The intensity of the 2020 Pacific Northwest wildfire season has no precedent in this century, and it is only comparable to hemispheric scale megafires over thirty years ago such as the 1987 Yellowstone Park fires and the 1988 Great China Fire . Although the 2020 US west coast wildfire season was significantly more intense than in recent years, it is consistent with an increasing trend in fire frequency and intensity in this region observed over the last few years. In addition to casualties and economic losses, as well as deterioration of air quality in the vicinity of the fires, smoke plumes associated with fires in the Pacific Northwest have been found to reach the lower stratosphere where the residence time of carbonaceous aerosol particles is significantly longer, likely resulting in climate effects.
Technical description of figure:
The two figures show the spatial extent of multiple smoke plumes from fires in the US west coast between August 18 and September 21. The spread of the plumes covered, at least partially, almost the entire contiguous United States, except for Florida. It also reached northern Mexico, southern Canada and both the Pacific and Atlantic Oceans. The plume travelled across the Atlantic Ocean and was detected as far as northern Europe.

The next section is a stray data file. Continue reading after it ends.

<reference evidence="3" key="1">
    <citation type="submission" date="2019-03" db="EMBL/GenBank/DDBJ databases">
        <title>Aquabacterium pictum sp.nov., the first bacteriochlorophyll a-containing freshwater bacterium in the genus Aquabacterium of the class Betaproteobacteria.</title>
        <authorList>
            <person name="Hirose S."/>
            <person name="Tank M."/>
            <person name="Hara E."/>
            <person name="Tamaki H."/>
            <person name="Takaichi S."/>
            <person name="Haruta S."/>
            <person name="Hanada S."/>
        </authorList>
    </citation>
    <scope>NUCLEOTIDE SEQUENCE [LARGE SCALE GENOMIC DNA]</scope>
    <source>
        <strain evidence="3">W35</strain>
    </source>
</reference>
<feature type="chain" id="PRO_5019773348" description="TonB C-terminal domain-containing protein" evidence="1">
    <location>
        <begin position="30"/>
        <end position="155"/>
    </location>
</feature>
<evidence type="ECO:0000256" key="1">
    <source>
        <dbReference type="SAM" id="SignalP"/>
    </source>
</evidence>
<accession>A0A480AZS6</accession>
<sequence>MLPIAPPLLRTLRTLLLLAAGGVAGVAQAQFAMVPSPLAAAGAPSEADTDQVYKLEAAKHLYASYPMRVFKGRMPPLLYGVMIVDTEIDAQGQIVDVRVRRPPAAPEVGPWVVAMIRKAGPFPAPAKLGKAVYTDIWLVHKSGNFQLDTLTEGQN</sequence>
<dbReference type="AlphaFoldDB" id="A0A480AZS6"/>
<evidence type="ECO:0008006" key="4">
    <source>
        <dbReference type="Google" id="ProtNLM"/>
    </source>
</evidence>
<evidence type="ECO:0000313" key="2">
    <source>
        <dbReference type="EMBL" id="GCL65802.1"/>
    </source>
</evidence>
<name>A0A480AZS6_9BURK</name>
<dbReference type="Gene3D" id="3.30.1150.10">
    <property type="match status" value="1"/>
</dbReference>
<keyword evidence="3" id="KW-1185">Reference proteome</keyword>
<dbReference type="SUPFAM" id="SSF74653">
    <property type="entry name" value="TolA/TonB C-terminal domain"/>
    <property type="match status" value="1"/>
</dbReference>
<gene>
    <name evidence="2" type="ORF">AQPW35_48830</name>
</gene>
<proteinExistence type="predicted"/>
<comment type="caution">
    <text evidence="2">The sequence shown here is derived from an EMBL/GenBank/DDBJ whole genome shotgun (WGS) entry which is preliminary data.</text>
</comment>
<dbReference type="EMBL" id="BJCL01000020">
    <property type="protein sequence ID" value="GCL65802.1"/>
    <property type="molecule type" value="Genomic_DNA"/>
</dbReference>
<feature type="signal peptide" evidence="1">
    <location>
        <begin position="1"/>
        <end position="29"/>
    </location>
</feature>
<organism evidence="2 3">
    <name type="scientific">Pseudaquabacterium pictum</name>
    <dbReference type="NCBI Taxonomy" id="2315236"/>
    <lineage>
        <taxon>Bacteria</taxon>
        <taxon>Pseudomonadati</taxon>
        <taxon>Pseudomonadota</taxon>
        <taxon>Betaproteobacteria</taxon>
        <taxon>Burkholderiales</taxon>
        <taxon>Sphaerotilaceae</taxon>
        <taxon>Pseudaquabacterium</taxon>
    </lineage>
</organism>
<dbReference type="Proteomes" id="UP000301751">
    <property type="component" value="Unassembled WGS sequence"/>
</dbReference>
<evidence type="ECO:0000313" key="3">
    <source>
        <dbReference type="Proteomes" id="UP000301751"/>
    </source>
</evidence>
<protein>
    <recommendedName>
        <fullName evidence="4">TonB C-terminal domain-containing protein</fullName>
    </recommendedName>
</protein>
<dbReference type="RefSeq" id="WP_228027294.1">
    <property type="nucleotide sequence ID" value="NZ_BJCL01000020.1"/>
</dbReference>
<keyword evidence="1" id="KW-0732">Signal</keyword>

(left) This figure shows the spatial distribution of retrieved aerosol absorption optical depth (AAOD). AAOD values larger than 0.5 correspond to aerosol layers of total extinction optical depth larger than 5. The transformation from UV Aerosol Index (UVAI; not shown) to AAOD requires information on aerosol layer height (ALH), which for this event has been assumed 6 km based in space-borne lidar observations. UVAI is qualitative and calculated from measured 354 nm and 388 nm radiances. The UVAI’s magnitude is an indicator of the total amount of smoke particles in the atmosphere as well as of the height of the aerosol layer above the surface.
(right) Maximal OMI retrieved formaldehyde (HCHO) slant column densities (SCDs) during August 18 to September, 2020 showing fire emissions over the U.S. west coast and long-range transport to the east. There are similarities and differences in the spatial distribution between aerosols and HCHO, as HCHO comes from both fire emissions and also biogenic emissions particularly over the southeastern U.S. Additionally, HCHO is also short-lived and the loading tends to be greater within fresh fire plumes and lower in aged plumes.
Data Sources: The Aura OMI level 2 UV aerosol and HCHO products are available at the NASA Goddard Space Flight Center DAAC.
References: Omar Torres, Can Li (Code 614, NASA GSFC) and Hiren Jethva (USRA/GESTAR)